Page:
• He hasn’t figured out yet how to fight through bigger, tougher checking. He needs to find passing lanes, what we call the soft spots in the offensive zone, to be a pass target.
  • A few blind passes, or easily anticipated by players at that level. This is absolutely normal for an 18 year-old coming into such a high level of play.

Two predominant groups

Right now on the internet, there appears to be two groups of people, fans and media members included. And those two groups are going at each other on social media…

Panic group

There is this one group of people who are already throwing Slafkovsky under the bus. Those are the premature ones I was referring to earlier. No name calling here folks, I’m simply pointing to the actions and behaviours out there!

You will recall that a vast majority of fans (and media) wanted the Canadiens to draft Shane Wright. Many of those people were/are hiding in the weeds waiting for their first occasion to pounce on the kid and the organization, in a lame attempt to be “proven right” (no pun intended). Those people are the same who were doing the same for Marc Bergevin, Michel Therrien, Claude Julien, Dominique Ducharme, Trevor Timmins… and a few players they dislike.

There is no satisfying this group. To them, it’s their way or the highway. When things don’t go their way, they’re silent. But watch out, they will come out of the shadow to say “I told you so”, even if it’s prematurely.

Defensive group

The other predominant group consists of people who get very defensive every time someone says something not-so-positive about a player, coach or GM. In many cases, their reaction is a direct result of the actions from the first group. The issue is that they blow it out of proportion, with what borders paranoia.

If someone points to something that goes against one they like, they jump to the conclusion that he/she has it against that player, coach or GM. For example, because I loved the Weber/Subban trade from day one (being a huge Weber fan), and because I wasn’t a fan of Subban’s high risk taking at inopportune times, I was accused of being racist and called a “hater”.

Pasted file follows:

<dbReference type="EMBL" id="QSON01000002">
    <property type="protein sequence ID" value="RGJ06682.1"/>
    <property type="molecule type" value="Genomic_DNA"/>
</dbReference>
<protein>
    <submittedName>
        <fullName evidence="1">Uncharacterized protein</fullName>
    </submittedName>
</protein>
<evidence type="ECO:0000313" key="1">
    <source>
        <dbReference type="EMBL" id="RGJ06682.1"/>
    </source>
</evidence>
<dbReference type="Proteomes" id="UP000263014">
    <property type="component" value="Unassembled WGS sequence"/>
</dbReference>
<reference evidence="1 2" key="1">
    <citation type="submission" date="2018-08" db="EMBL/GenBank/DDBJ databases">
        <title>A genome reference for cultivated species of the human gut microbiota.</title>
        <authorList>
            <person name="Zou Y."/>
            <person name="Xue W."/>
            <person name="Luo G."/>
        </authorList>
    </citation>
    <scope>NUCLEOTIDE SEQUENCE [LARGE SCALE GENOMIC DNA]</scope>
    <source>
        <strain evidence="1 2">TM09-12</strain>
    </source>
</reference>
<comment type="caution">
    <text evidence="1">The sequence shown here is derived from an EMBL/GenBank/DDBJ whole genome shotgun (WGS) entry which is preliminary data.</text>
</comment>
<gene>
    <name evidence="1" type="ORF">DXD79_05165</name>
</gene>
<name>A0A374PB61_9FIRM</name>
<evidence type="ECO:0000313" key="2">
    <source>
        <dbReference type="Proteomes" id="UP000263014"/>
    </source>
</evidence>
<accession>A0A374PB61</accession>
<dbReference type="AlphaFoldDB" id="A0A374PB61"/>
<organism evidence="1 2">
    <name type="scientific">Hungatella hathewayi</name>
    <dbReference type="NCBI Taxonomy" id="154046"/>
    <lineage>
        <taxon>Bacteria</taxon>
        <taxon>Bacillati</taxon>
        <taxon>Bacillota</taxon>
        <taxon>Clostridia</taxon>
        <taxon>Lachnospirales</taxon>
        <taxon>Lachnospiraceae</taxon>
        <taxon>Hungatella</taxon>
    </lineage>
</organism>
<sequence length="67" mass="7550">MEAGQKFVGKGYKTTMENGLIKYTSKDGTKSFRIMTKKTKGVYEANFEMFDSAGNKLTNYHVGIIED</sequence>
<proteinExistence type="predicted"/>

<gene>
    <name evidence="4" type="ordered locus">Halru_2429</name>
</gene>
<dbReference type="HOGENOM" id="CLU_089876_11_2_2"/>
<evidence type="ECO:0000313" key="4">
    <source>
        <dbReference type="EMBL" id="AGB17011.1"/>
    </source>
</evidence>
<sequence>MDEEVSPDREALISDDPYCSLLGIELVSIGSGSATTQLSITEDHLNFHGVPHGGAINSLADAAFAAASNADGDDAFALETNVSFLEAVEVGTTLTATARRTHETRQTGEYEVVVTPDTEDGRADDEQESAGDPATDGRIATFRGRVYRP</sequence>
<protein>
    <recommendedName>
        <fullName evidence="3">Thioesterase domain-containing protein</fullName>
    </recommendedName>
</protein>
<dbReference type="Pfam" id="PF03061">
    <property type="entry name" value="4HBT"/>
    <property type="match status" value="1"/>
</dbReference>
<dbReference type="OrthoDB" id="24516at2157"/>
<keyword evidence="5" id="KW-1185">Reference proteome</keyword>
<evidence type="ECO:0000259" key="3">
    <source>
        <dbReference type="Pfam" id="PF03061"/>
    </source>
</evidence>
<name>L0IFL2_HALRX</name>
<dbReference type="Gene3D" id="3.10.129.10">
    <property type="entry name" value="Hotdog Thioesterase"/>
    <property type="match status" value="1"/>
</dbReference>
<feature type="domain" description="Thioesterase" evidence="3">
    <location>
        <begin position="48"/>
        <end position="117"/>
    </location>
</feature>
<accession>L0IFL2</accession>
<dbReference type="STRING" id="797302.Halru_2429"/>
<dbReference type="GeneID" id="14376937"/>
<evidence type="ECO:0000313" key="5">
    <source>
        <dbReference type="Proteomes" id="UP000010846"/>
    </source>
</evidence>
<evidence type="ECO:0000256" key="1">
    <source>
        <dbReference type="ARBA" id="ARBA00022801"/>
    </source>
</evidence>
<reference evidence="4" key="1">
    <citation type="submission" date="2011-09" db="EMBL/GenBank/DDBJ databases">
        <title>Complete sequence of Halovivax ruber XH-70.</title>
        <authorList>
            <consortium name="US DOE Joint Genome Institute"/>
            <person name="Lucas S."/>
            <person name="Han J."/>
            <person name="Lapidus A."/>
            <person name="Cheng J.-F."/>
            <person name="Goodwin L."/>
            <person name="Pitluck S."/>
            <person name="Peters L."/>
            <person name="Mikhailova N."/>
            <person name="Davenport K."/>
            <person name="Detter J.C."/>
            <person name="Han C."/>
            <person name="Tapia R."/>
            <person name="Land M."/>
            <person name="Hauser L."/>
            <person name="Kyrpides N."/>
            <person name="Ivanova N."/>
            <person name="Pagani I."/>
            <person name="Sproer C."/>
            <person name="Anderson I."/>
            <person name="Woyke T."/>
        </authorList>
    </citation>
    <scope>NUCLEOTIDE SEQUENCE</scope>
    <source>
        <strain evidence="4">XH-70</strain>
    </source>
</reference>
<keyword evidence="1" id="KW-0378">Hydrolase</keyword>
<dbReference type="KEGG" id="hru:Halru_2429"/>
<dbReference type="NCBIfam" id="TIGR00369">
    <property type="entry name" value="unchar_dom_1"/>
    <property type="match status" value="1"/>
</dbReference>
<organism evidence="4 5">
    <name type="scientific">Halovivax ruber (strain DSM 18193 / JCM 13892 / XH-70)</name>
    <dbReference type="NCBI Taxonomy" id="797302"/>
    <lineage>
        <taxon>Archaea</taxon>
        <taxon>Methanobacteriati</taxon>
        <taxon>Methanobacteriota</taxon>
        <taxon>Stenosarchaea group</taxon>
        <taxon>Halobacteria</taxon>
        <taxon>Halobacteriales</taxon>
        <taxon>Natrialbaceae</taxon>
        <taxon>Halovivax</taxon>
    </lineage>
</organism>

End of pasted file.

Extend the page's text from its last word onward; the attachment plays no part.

The defensive group takes something small and makes it big, with a “how dare you” attitude. Can you imagine right now, when it comes to Slafkovsky, the head butting that’s going on?

Give it time

Folks, while it is so obvious to most of us, take a chill pill, a few deep breath. Get some fresh air and leave your phone and social media behind for a bit. For one thing, it’s hockey and while a good source of entertainment, it’s not life. It’s not worth getting all worked up about and one day, you will understand that there are more important things in life.

But also, it’s way too early to jump to any conclusions, good or bad, when it comes to Juraj Slafkovsky. Remember that this was not a top-heavy Draft and while yes, it may have been said that he was one of the most NHL-ready prospects, it wasn’t said that he would have an immediate impact.

The organization, from Jeff Gorton to Kent Hughes, through Martin St-Louis and the Amateur Scouting staff, have all said that they aren’t looking at the best 18 year-old. They all stated for all to hear that they want the best player down the line. I keep referring to that but go look at Vincent Lecavalier’s first four seasons in the NHL… also a first overall pick.

Will he make the team? We don’t know. He may or may not need time in the AHL. And guess what? If he does, it’s not the end of the world. It won’t mean that he’s a flop, a bust. It also won’t mean that the Habs don’t like him as a prospect either!

Remember… Life is a Journey, not a destination. Enjoy the ride as a Habs’ fan, as the future truly is bright. Just remember that future does not equal present.